© Alexandra Pratt

While this remote part of North West Spain may be good for wolves, that does not mean an abundance of facilities, trails, guidance or assistance for watchers, but perhaps that is part of the Sierra’s allure. Travelling south from Santander, we crossed the Picos de Europa, and then the hot yellow plain below gradually rose, as we drove west, into rocky outcrops and unpredictable hills covered in oak and coniferous woodland. In spring, the hills of the Sierra are covered in a mix of purple heathers and yellow broom, with lavender dotted along the road verges and the startled flight of wildlife around every corner.

© Alexandra Pratt

There are few tourists and even less information in the half-abandoned villages of medieval houses inside the reserve, where rusting playgrounds tell the tale of rural depopulation only too poignantly. We’re staying at possibly the best place for wolf watchers, both for location and for information; CTR Veniata in the tiny village of San Pedro delas Herrerias. The charming and helpful proprietor, Antonio, is ready with small maps of the best viewing places (although you’ll need to speak some Spanish) and a notice board in the reception is kept updated with daily sightings of wolves inside the reserve.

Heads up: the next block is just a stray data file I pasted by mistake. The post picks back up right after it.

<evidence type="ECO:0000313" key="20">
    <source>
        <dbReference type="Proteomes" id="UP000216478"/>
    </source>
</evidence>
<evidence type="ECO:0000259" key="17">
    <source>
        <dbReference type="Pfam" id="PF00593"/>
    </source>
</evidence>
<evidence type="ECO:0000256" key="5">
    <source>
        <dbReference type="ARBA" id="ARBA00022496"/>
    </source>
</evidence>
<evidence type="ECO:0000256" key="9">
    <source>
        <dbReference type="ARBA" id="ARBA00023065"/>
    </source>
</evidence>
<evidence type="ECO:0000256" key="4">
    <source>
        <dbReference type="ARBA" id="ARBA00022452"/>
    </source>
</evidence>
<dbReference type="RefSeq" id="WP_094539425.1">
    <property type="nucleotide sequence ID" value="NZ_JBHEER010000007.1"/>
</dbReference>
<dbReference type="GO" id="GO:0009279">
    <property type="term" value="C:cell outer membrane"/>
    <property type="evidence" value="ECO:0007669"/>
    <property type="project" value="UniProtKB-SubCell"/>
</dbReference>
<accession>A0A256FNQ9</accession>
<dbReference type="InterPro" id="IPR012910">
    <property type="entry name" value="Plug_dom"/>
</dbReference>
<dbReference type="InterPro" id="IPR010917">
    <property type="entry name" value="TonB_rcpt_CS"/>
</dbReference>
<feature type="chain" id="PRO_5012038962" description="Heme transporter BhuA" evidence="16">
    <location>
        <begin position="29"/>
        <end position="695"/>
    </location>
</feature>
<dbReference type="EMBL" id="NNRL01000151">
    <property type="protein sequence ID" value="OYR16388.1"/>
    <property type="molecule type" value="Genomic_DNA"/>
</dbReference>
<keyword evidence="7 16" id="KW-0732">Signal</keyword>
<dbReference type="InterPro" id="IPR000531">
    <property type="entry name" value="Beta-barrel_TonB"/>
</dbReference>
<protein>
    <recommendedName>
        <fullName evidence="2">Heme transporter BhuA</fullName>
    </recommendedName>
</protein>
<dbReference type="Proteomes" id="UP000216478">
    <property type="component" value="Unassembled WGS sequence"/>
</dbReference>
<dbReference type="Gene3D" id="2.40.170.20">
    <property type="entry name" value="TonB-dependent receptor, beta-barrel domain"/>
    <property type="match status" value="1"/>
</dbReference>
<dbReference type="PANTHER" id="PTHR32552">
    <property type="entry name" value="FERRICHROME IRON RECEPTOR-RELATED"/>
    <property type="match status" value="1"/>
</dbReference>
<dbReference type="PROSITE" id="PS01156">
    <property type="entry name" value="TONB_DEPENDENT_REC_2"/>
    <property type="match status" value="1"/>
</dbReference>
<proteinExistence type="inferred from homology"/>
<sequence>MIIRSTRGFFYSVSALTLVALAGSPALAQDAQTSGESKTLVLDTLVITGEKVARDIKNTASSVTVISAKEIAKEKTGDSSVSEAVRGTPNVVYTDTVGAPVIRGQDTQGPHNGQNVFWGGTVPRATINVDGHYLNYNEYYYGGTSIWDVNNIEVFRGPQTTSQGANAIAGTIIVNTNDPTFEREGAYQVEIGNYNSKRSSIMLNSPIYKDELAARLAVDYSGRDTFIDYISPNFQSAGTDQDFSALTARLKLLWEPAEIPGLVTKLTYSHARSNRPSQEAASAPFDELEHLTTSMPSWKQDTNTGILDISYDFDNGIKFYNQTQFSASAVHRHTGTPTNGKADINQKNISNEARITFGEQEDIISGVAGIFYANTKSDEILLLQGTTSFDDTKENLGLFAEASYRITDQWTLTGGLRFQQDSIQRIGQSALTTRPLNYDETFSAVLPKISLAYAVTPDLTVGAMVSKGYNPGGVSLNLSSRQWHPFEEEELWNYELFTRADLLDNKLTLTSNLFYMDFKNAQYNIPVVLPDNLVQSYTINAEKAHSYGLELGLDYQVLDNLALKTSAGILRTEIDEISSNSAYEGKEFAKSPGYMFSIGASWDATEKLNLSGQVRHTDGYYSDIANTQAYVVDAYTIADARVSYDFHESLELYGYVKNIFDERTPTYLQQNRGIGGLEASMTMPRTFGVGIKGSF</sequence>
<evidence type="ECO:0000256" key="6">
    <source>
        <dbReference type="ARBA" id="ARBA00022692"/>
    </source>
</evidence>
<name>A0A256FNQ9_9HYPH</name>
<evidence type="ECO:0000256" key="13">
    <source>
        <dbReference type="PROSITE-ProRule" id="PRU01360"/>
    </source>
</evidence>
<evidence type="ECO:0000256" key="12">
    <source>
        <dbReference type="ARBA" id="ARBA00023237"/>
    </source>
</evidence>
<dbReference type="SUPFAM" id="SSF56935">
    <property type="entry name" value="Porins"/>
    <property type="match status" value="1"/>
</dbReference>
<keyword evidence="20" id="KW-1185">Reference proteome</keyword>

Dusk is also a good time for wildlife watching and as each afternoon ,heavy with heat ,cools into evening, we drive down long, empty roads that turn into tracks, unmarked and untravelled except by the wolves themselves. Outside the village of Ferreras de Arriba, we wait for an hour, sitting on the edge of a forest popular with local mushroom pickers. The scents of pine and lavender are in the air and a million insects drone under the clear tapping of a woodpecker as we scan the scrub and a grassy field below our small vantage point. Once again, beginner’s luck strikes and I catch a movement that wasn’t there a moment before; another wolf.